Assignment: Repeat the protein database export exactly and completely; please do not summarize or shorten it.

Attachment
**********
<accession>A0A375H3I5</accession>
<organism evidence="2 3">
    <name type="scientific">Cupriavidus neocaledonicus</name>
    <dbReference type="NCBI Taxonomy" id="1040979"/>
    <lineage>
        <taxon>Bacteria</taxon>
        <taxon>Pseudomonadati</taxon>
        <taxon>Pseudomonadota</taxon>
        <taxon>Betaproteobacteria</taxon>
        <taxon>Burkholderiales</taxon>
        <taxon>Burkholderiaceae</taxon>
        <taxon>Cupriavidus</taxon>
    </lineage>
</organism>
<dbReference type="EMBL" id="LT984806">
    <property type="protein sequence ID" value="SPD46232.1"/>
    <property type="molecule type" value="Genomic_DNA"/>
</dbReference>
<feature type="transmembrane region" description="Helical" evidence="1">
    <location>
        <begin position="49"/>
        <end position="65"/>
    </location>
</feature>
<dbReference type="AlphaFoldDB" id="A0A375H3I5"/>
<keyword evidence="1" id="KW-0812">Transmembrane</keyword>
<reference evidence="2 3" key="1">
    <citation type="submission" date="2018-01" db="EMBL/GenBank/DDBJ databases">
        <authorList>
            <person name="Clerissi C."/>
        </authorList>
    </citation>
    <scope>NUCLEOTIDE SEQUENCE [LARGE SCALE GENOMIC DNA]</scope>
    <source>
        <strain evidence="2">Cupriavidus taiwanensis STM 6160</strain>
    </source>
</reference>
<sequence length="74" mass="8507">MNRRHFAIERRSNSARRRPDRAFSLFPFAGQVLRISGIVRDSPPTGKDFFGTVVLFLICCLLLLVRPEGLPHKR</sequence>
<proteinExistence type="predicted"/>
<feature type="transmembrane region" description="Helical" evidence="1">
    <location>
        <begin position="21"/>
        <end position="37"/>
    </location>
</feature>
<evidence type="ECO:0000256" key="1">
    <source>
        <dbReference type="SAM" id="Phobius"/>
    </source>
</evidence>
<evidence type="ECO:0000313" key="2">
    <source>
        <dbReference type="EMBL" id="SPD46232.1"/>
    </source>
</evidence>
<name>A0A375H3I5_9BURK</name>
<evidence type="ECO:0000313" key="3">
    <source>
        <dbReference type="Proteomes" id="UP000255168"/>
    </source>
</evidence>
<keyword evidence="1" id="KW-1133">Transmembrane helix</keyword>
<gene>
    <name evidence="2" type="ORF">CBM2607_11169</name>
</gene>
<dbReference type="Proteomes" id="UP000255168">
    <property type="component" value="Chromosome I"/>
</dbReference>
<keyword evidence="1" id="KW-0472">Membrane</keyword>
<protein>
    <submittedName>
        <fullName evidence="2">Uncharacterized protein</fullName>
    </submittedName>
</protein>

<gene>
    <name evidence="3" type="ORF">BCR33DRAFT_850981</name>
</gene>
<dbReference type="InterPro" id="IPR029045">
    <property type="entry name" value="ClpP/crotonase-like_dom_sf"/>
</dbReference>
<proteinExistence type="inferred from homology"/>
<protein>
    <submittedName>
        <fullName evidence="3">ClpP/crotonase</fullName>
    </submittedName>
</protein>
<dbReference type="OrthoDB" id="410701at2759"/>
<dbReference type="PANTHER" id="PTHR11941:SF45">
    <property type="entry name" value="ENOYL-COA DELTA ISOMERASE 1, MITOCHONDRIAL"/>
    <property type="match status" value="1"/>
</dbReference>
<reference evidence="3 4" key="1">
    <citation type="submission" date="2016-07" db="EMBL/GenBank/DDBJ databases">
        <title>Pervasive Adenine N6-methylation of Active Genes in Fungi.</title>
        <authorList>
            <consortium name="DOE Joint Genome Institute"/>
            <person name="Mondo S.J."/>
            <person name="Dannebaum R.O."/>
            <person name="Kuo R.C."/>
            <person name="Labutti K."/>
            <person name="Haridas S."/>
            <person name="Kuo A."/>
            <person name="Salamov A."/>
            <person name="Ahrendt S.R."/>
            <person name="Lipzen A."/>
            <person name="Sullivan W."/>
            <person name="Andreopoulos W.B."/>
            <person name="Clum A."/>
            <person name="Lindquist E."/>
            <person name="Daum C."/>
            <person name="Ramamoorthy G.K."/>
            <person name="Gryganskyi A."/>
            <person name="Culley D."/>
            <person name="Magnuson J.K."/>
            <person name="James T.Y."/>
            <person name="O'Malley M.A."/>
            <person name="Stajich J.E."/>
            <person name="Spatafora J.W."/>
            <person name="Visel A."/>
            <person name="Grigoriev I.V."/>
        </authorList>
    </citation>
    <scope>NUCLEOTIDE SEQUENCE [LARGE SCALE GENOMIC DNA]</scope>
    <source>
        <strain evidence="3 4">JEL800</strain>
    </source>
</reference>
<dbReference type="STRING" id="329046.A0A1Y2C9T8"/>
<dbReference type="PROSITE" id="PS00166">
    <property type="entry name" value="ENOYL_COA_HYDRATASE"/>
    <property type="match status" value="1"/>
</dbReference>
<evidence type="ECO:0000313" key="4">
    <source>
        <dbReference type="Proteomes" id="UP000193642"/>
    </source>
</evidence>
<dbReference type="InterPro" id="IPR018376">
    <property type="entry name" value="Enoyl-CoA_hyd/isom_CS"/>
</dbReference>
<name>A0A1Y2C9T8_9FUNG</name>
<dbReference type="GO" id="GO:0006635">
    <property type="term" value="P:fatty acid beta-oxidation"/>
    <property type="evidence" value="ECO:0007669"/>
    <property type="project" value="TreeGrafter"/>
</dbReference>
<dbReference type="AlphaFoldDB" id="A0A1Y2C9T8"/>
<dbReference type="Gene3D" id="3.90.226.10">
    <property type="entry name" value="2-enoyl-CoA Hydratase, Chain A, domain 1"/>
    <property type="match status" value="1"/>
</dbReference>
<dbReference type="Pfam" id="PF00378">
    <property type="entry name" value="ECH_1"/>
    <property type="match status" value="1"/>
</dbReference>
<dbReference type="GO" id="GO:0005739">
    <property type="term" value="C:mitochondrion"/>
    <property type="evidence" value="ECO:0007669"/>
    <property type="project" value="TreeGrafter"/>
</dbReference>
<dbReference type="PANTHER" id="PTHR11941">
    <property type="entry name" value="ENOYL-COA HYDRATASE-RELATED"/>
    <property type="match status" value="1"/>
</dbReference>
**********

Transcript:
<accession>A0A375H3I5</accession>
<organism evidence="2 3">
    <name type="scientific">Cupriavidus neocaledonicus</name>
    <dbReference type="NCBI Taxonomy" id="1040979"/>
    <lineage>
        <taxon>Bacteria</taxon>
        <taxon>Pseudomonadati</taxon>
        <taxon>Pseudomonadota</taxon>
        <taxon>Betaproteobacteria</taxon>
        <taxon>Burkholderiales</taxon>
        <taxon>Burkholderiaceae</taxon>
        <taxon>Cupriavidus</taxon>
    </lineage>
</organism>
<dbReference type="EMBL" id="LT984806">
    <property type="protein sequence ID" value="SPD46232.1"/>
    <property type="molecule type" value="Genomic_DNA"/>
</dbReference>
<feature type="transmembrane region" description="Helical" evidence="1">
    <location>
        <begin position="49"/>
        <end position="65"/>
    </location>
</feature>
<dbReference type="AlphaFoldDB" id="A0A375H3I5"/>
<keyword evidence="1" id="KW-0812">Transmembrane</keyword>
<reference evidence="2 3" key="1">
    <citation type="submission" date="2018-01" db="EMBL/GenBank/DDBJ databases">
        <authorList>
            <person name="Clerissi C."/>
        </authorList>
    </citation>
    <scope>NUCLEOTIDE SEQUENCE [LARGE SCALE GENOMIC DNA]</scope>
    <source>
        <strain evidence="2">Cupriavidus taiwanensis STM 6160</strain>
    </source>
</reference>
<sequence length="74" mass="8507">MNRRHFAIERRSNSARRRPDRAFSLFPFAGQVLRISGIVRDSPPTGKDFFGTVVLFLICCLLLLVRPEGLPHKR</sequence>
<proteinExistence type="predicted"/>
<feature type="transmembrane region" description="Helical" evidence="1">
    <location>
        <begin position="21"/>
        <end position="37"/>
    </location>
</feature>
<evidence type="ECO:0000256" key="1">
    <source>
        <dbReference type="SAM" id="Phobius"/>
    </source>
</evidence>
<evidence type="ECO:0000313" key="2">
    <source>
        <dbReference type="EMBL" id="SPD46232.1"/>
    </source>
</evidence>
<name>A0A375H3I5_9BURK</name>
<evidence type="ECO:0000313" key="3">
    <source>
        <dbReference type="Proteomes" id="UP000255168"/>
    </source>
</evidence>
<keyword evidence="1" id="KW-1133">Transmembrane helix</keyword>
<gene>
    <name evidence="2" type="ORF">CBM2607_11169</name>
</gene>
<dbReference type="Proteomes" id="UP000255168">
    <property type="component" value="Chromosome I"/>
</dbReference>
<keyword evidence="1" id="KW-0472">Membrane</keyword>
<protein>
    <submittedName>
        <fullName evidence="2">Uncharacterized protein</fullName>
    </submittedName>
</protein>

<gene>
    <name evidence="3" type="ORF">BCR33DRAFT_850981</name>
</gene>
<dbReference type="InterPro" id="IPR029045">
    <property type="entry name" value="ClpP/crotonase-like_dom_sf"/>
</dbReference>
<proteinExistence type="inferred from homology"/>
<protein>
    <submittedName>
        <fullName evidence="3">ClpP/crotonase</fullName>
    </submittedName>
</protein>
<dbReference type="OrthoDB" id="410701at2759"/>
<dbReference type="PANTHER" id="PTHR11941:SF45">
    <property type="entry name" value="ENOYL-COA DELTA ISOMERASE 1, MITOCHONDRIAL"/>
    <property type="match status" value="1"/>
</dbReference>
<reference evidence="3 4" key="1">
    <citation type="submission" date="2016-07" db="EMBL/GenBank/DDBJ databases">
        <title>Pervasive Adenine N6-methylation of Active Genes in Fungi.</title>
        <authorList>
            <consortium name="DOE Joint Genome Institute"/>
            <person name="Mondo S.J."/>
            <person name="Dannebaum R.O."/>
            <person name="Kuo R.C."/>
            <person name="Labutti K."/>
            <person name="Haridas S."/>
            <person name="Kuo A."/>
            <person name="Salamov A."/>
            <person name="Ahrendt S.R."/>
            <person name="Lipzen A."/>
            <person name="Sullivan W."/>
            <person name="Andreopoulos W.B."/>
            <person name="Clum A."/>
            <person name="Lindquist E."/>
            <person name="Daum C."/>
            <person name="Ramamoorthy G.K."/>
            <person name="Gryganskyi A."/>
            <person name="Culley D."/>
            <person name="Magnuson J.K."/>
            <person name="James T.Y."/>
            <person name="O'Malley M.A."/>
            <person name="Stajich J.E."/>
            <person name="Spatafora J.W."/>
            <person name="Visel A."/>
            <person name="Grigoriev I.V."/>
        </authorList>
    </citation>
    <scope>NUCLEOTIDE SEQUENCE [LARGE SCALE GENOMIC DNA]</scope>
    <source>
        <strain evidence="3 4">JEL800</strain>
    </source>
</reference>
<dbReference type="STRING" id="329046.A0A1Y2C9T8"/>
<dbReference type="PROSITE" id="PS00166">
    <property type="entry name" value="ENOYL_COA_HYDRATASE"/>
    <property type="match status" value="1"/>
</dbReference>
<evidence type="ECO:0000313" key="4">
    <source>
        <dbReference type="Proteomes" id="UP000193642"/>
    </source>
</evidence>
<dbReference type="InterPro" id="IPR018376">
    <property type="entry name" value="Enoyl-CoA_hyd/isom_CS"/>
</dbReference>
<name>A0A1Y2C9T8_9FUNG</name>
<dbReference type="GO" id="GO:0006635">
    <property type="term" value="P:fatty acid beta-oxidation"/>
    <property type="evidence" value="ECO:0007669"/>
    <property type="project" value="TreeGrafter"/>
</dbReference>
<dbReference type="AlphaFoldDB" id="A0A1Y2C9T8"/>
<dbReference type="Gene3D" id="3.90.226.10">
    <property type="entry name" value="2-enoyl-CoA Hydratase, Chain A, domain 1"/>
    <property type="match status" value="1"/>
</dbReference>
<dbReference type="Pfam" id="PF00378">
    <property type="entry name" value="ECH_1"/>
    <property type="match status" value="1"/>
</dbReference>
<dbReference type="GO" id="GO:0005739">
    <property type="term" value="C:mitochondrion"/>
    <property type="evidence" value="ECO:0007669"/>
    <property type="project" value="TreeGrafter"/>
</dbReference>
<dbReference type="PANTHER" id="PTHR11941">
    <property type="entry name" value="ENOYL-COA HYDRATASE-RELATED"/>
    <property type="match status" value="1"/>
</dbReference>